• A Will gives you complete control over how your property and assets will be divided
  • A Will allows you to make provisions for the care of your children, partner, parents, and even pets or other dependents
  • A Will can safeguard your property and minimise Inheritance Tax costs in the future
  • You should review and update your Will after every major life event such as divorce, marriage, birth of children, or deaths in the family
  • Create a Will as early as possible - you’re never too young to write a Will


 1. A Will ensures your wishes are followed

A Will is a legal document that sets out how you would like your property and assets to be distributed, as well as the maintenance and care of your dependents in the event of your death. Since a Will is a legally binding document, you can rest assured that your wishes will be executed according to your instructions.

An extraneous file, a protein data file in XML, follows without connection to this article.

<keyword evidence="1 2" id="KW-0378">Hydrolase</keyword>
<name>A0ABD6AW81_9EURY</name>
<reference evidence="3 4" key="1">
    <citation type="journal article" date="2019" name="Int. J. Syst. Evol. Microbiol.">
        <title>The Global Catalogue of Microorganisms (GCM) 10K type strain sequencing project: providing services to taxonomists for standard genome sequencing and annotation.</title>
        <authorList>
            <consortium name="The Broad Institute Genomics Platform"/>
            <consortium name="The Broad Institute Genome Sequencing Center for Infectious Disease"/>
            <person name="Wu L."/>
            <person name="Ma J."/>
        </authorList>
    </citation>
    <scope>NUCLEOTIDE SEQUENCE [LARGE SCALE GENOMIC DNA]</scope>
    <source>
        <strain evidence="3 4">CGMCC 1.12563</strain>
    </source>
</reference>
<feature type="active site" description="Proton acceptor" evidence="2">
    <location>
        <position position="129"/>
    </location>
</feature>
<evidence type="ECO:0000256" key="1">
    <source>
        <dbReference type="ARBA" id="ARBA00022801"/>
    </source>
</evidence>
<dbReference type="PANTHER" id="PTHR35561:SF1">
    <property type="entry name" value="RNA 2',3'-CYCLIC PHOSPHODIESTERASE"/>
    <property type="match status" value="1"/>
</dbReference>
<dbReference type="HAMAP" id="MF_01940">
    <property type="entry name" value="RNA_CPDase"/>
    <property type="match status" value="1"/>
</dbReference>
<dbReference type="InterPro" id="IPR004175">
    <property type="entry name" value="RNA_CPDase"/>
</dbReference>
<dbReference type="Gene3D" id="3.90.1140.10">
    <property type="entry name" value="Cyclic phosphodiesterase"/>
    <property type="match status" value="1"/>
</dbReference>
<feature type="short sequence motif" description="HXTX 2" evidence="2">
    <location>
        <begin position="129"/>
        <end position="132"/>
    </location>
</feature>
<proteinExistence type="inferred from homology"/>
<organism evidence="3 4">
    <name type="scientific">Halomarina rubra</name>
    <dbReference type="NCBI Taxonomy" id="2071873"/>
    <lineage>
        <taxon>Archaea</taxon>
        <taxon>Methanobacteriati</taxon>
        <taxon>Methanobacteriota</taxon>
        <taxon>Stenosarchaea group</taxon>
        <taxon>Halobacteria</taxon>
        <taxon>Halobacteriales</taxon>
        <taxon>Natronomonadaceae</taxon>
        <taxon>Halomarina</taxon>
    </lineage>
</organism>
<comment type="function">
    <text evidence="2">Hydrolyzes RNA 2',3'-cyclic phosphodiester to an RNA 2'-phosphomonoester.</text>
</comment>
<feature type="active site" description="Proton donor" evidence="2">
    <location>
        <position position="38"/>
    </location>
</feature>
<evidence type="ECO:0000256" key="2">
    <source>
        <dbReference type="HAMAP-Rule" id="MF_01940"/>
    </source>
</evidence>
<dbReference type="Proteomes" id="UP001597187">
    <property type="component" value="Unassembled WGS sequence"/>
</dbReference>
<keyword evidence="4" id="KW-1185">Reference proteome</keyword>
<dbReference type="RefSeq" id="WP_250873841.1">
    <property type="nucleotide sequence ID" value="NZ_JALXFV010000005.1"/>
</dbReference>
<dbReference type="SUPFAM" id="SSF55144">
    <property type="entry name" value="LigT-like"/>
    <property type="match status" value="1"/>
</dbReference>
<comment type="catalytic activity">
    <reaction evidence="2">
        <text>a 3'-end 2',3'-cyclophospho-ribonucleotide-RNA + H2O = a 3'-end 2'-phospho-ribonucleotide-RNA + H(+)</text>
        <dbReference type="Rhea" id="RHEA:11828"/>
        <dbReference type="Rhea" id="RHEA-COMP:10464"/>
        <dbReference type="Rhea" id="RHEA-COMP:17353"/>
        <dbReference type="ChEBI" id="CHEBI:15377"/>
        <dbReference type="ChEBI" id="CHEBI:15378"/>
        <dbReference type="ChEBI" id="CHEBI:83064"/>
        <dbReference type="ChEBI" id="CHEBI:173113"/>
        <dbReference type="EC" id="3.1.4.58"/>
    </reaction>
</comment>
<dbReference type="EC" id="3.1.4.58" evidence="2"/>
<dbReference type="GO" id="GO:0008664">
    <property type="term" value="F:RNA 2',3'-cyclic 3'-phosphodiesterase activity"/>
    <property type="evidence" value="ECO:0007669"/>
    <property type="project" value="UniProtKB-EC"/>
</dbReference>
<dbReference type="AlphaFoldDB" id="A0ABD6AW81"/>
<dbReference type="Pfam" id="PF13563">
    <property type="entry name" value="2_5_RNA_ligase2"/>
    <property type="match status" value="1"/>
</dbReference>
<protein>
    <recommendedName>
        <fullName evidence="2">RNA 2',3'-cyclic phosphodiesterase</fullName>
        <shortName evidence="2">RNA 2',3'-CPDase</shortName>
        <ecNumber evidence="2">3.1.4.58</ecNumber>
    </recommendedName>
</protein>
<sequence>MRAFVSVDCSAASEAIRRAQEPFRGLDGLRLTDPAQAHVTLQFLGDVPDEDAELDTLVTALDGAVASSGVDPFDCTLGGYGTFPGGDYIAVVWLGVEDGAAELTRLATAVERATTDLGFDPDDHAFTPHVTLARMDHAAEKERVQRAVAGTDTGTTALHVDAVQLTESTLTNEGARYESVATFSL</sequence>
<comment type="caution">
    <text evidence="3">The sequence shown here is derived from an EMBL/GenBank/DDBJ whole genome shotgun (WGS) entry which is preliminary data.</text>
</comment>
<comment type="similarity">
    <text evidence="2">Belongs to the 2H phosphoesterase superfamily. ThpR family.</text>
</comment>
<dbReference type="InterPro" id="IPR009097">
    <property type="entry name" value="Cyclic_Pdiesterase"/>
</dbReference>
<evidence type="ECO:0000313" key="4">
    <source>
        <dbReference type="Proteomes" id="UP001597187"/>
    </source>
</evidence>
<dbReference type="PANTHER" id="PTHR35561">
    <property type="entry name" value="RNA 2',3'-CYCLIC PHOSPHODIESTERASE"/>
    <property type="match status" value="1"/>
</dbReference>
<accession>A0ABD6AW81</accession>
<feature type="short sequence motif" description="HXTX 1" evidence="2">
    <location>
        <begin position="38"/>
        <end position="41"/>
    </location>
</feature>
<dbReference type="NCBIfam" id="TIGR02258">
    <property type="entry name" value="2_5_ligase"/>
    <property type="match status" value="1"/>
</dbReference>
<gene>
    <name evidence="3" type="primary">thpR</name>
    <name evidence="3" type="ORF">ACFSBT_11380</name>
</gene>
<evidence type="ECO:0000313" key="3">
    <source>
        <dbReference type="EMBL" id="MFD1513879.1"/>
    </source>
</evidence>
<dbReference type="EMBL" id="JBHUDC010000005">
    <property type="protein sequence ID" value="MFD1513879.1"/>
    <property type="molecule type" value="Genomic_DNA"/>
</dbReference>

Writing your wishes for the division of your property and assets in a detailed, legal document may also help prevent family disputes or arguments. Nobody wants their loved ones to go through a stressful time after their death, and a Will could help prevent that from happening.


2. A Will protects your children or stepchildren

If you have minor children, you can appoint a legal guardian who will be the person that will care for your children in the event of your demise. If you do not specify a legal guardian for your children in your Will, the Family Courts will decide who to appoint as your children’s guardian when you die. To avoid this from happening, it is highly recommended that you specify your children’s guardianship in your will. You should update your existing Wills immediately after the births of your children to ensure they are protected.